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Climate cooperation

Ghana through the eyes of an insider

by Katja Dombrowski

In brief

Fishing port at the Fosu Lagoon.

Fishing port at the Fosu Lagoon.

“I show German visitors a side of Ghana no regular tourist ever gets to see”, says Klaus Thüsing. He was based in Ghana for five years, working for the German development service DED (which has since become part of GIZ, Deutsche Gesellschaft für Internationale Zusammenarbeit). Thüsing knows many people and places in the country, and he is familiar with many projects.

As a retired aid worker, he now takes one group of interested people from Bonn on a guided tour of the west African country every year. Thanks to Thüsing’s knowledge and contacts, they get to see Ghana through the eyes of an insider. “We visit a primary school on an island with poor infrastructure, or we are invited to a village with a traditional cult by the local chief”, Thüsing says.

The trips start with a one-week tour through the Volta Region in Ghana’s southeast, which was part of German Togoland before the First World War. Tourist attractions there include buildings from the colonial era. After the round trip, the group stays in Cape Coast for another week. This coastal town has 150,000 inhabitants and cooperates with Bonn in a climate project to restore the eco-system of the Fosu Lagoon. The lagoon is an important resource for local fishermen as well as the habitat of rare plants and animals. It plays an important role in maintaining the local micro-climate, and Cape Coast’s citizens use it for recreational purposes.

The Bonn-Cape Coast Association is a civil-society initiative that supports the climate partnership. Thüsing is a member. This year, he is organising the trip for the forth time. He allows a maximum of 15 participants. They always travel at the time of the Fethu Afahye festival in early September. The festival offers lots of live music, ceremonies and other events in Cape Coast. It marks the start of the fishing season in the Fosu Lagoon. “There are boat races, and the regional chiefs ask their ancestors at a shrine for a good catch”, Thüsing says.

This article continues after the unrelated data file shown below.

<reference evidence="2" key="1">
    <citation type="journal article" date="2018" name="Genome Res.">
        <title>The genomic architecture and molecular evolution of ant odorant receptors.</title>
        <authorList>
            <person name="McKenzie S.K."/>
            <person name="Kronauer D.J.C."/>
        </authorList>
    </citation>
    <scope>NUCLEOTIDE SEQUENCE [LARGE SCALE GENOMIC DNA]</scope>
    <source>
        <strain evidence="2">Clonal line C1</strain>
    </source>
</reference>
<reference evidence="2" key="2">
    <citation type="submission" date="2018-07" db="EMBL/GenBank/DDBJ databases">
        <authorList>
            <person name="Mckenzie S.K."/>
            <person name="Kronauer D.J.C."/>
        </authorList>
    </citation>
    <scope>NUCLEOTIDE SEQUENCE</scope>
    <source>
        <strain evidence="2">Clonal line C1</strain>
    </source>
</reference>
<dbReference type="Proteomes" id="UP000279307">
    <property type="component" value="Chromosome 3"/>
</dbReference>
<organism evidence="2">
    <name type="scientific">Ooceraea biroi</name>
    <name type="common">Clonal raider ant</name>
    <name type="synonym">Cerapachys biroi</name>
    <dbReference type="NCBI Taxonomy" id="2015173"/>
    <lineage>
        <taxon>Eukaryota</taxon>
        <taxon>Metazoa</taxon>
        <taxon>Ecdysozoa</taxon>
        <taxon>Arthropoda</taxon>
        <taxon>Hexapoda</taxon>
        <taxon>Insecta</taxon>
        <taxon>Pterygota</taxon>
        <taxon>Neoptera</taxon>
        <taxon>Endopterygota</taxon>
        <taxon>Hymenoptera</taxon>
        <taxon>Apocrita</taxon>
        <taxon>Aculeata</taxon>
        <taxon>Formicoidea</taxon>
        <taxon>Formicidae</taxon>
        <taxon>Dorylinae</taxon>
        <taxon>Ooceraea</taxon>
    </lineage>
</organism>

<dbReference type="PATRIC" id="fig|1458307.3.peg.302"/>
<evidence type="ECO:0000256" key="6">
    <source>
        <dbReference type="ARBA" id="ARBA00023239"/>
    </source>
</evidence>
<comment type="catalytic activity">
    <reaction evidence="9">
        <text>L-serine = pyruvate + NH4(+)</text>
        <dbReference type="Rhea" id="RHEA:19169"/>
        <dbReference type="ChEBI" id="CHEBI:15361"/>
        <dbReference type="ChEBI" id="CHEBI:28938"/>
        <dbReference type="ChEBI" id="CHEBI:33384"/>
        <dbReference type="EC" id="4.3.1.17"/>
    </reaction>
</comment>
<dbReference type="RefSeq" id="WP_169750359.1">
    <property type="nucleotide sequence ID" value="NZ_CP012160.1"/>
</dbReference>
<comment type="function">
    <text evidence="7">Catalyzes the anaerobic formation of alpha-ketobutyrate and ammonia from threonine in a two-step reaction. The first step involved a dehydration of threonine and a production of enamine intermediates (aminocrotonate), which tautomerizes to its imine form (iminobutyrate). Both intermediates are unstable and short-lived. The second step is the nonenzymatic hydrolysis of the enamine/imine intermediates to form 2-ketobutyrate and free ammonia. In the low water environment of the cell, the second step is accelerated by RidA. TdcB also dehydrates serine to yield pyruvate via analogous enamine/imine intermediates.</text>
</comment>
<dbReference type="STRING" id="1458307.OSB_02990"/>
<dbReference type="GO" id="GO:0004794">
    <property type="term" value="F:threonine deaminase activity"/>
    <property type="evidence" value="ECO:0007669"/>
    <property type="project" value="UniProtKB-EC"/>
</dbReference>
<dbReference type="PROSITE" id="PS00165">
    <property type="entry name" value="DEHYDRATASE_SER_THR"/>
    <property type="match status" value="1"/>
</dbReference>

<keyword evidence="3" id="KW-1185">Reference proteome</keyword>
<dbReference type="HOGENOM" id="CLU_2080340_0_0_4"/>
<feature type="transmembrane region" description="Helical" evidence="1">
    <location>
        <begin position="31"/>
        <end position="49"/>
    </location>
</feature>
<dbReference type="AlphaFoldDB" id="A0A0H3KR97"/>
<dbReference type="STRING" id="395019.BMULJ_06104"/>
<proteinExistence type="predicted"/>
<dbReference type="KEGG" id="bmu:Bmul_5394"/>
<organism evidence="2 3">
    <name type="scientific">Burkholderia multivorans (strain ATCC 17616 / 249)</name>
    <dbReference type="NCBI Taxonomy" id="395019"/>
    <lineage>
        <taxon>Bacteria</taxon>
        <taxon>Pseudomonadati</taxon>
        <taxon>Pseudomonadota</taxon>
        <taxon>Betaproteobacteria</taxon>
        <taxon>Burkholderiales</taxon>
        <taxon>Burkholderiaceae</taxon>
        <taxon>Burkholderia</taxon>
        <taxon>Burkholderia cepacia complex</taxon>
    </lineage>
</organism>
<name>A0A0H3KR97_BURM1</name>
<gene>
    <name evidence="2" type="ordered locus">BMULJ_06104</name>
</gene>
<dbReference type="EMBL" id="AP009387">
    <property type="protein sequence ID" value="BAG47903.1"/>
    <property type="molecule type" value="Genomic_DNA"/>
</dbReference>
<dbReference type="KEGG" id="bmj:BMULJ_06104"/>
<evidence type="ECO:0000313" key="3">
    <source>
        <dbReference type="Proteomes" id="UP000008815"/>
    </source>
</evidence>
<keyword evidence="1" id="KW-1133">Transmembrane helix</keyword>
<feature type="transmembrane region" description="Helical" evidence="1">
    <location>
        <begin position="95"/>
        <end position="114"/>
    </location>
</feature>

That cannot be taken for granted. The water quality of the lagoon is bad, and the number of fish has declined significantly. “People misuse the lagoon as a waste dump,” Thüsing criticises. He knows of a car workshop directly at the lagoon’s bank – “and you can imagine where the oil ends up”. The good news is that there are plans to relocate the workshop.

Climate change is an issue too. According to Engagement Global’s Service Agency Communities in One World, which supports the climate partnership on behalf of Germany’s Federal Ministry for Economic Cooperation and Development, the surface temperature of the lagoon has risen. Moreover, the water level has fallen, and heavy rainfall has become more frequent.

The Service Agency reports that participants of the restoration project set up nurseries to provide the shore area with new mangroves and trees. Moreover, they have installed big sieves to stop plastic waste from floating in. According to Thüsing, clean-up sessions were organised, some of them in cooperation with local schools. “The real work still lies ahead though”, he says.

The tourists he guides are not directly involved in the lagoon project, but they gather information on site and report in schools and adult-education institutions back home. As their insights are shared, they matter in particular.  (kd)

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